SAM'S THEORY by Sarah  Mendivel

SAM'S THEORY

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KIRKUS REVIEW

A teenage abuse victim finds healing and purpose in this debut YA novel.

Sam, age 15, is running away from Him, the father she won’t name—the parent who subjected her to years of emotional and physical abuse. The only adult love she’s ever known came from two teachers in junior high. Aside from them, her few happy memories are of Nova, her younger sister, and Dodger, a boy she met in residential care. Sam hasn’t seen Nova for years—not since their mother left and took one sister but not the other. Sam and Dodger have planned to meet at Lake Isabel on the first day of spring, but first she has to break free from the specter of Him. It is while she is fleeing through the forest that she comes upon a magical house built high up in and around the trees. Here she meets Theory, a kindly old woman who takes her in and helps Sam exorcise her demons. For the first time in her life, Sam feels safe. But spring is approaching and, with it, Dodger and two other young runaways. Can Sam take her newfound peace with her when she ventures back into the world? Mendivel portrays Sam as funny, intelligent, imaginative, and intensely vulnerable, her long conversations with Theory revealing a depth of understanding but also surging feelings of anger and doubt. It is an honest depiction, and the author neither shies away from the abuse Sam suffered nor describes it too graphically. The focus instead is on Sam’s state of mind, the turmoil of which is cleverly contrasted with the peace and order she comes to find in the forest. Sam is damaged—this is in no way presented as a judgment—and the first half of the narrative tips more toward therapy than story. With Dodger’s arrival, however, the balance is restored and Sam’s tale not only takes shape, but also shows itself to hold a bearing beyond her need to overcome her past. Sufferers young and old should take heart, but most readers would surely benefit from some exposure to Theory’s wisdom and Sam’s inner strength and insights.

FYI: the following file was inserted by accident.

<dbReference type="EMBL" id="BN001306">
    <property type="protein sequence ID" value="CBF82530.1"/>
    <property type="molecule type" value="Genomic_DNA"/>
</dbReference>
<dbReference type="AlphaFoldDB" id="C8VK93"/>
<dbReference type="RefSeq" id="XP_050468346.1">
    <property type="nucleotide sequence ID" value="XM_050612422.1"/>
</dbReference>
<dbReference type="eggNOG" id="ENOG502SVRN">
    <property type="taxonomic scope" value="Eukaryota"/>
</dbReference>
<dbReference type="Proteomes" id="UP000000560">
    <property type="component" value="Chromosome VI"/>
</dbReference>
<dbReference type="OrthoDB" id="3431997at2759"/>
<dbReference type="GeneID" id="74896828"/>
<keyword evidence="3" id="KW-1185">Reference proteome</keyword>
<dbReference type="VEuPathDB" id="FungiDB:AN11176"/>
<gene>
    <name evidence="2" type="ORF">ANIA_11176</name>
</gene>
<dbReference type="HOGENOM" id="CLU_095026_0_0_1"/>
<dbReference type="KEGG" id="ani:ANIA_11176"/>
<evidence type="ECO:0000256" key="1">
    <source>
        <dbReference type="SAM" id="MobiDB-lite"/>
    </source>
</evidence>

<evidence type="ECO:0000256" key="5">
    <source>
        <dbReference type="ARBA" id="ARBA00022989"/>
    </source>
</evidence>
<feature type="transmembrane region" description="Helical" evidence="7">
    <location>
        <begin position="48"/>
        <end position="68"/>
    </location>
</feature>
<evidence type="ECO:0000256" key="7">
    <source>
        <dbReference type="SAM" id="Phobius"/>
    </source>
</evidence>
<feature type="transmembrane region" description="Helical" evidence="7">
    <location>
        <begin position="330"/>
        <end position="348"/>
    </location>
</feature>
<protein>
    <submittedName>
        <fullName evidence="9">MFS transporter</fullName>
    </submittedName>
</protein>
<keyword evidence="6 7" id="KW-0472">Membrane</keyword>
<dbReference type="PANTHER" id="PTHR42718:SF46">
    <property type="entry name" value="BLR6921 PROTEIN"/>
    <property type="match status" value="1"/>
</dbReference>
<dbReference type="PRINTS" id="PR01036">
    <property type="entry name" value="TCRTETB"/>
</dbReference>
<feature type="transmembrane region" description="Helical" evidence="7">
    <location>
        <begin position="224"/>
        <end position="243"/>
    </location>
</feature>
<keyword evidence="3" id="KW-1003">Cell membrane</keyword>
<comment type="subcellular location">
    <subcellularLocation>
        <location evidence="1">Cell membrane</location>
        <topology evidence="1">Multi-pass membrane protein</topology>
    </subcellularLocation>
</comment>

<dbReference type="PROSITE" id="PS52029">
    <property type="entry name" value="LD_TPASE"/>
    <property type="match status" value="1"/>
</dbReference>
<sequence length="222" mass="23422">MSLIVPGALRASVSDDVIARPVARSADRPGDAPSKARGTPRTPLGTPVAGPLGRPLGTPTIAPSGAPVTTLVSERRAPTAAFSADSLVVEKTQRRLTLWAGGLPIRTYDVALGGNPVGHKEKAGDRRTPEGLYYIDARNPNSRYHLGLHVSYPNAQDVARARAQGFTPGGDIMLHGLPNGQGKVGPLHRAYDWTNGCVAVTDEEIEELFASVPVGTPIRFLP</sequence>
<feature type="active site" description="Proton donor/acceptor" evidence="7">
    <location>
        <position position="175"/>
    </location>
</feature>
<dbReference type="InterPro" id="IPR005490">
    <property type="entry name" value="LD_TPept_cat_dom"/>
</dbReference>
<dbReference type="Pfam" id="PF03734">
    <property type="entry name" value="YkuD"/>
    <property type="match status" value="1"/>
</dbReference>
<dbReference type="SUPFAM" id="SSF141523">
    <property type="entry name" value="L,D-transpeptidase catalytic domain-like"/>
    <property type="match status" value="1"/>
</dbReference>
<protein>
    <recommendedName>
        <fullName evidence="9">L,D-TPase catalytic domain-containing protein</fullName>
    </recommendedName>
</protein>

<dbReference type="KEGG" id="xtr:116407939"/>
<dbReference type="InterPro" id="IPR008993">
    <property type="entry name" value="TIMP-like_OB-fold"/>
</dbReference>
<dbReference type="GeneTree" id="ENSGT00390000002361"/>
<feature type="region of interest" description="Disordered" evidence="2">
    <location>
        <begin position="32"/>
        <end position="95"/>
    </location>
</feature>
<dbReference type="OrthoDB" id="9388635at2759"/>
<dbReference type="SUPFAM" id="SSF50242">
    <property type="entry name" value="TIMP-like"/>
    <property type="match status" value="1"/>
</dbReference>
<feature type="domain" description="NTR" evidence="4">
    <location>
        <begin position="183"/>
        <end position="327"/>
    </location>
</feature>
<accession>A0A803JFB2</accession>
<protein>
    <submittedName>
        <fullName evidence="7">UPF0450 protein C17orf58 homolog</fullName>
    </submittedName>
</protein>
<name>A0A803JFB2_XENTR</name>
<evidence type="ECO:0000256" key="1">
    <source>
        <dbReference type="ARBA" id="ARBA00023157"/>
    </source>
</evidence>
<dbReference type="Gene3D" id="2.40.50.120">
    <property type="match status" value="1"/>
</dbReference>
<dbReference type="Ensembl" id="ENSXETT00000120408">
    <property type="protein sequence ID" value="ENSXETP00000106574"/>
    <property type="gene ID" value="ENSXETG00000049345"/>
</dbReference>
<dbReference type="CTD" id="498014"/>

A tale that sincerely and effectively advocates human connection and empathy in dealing with trauma.

Pub Date: Jan. 31st, 2018
ISBN: 978-1-977568-50-2
Page count: 386pp
Publisher: CreateSpace
Program: Kirkus Indie
Review Posted Online:
Kirkus Reviews Issue: March 15th, 2018




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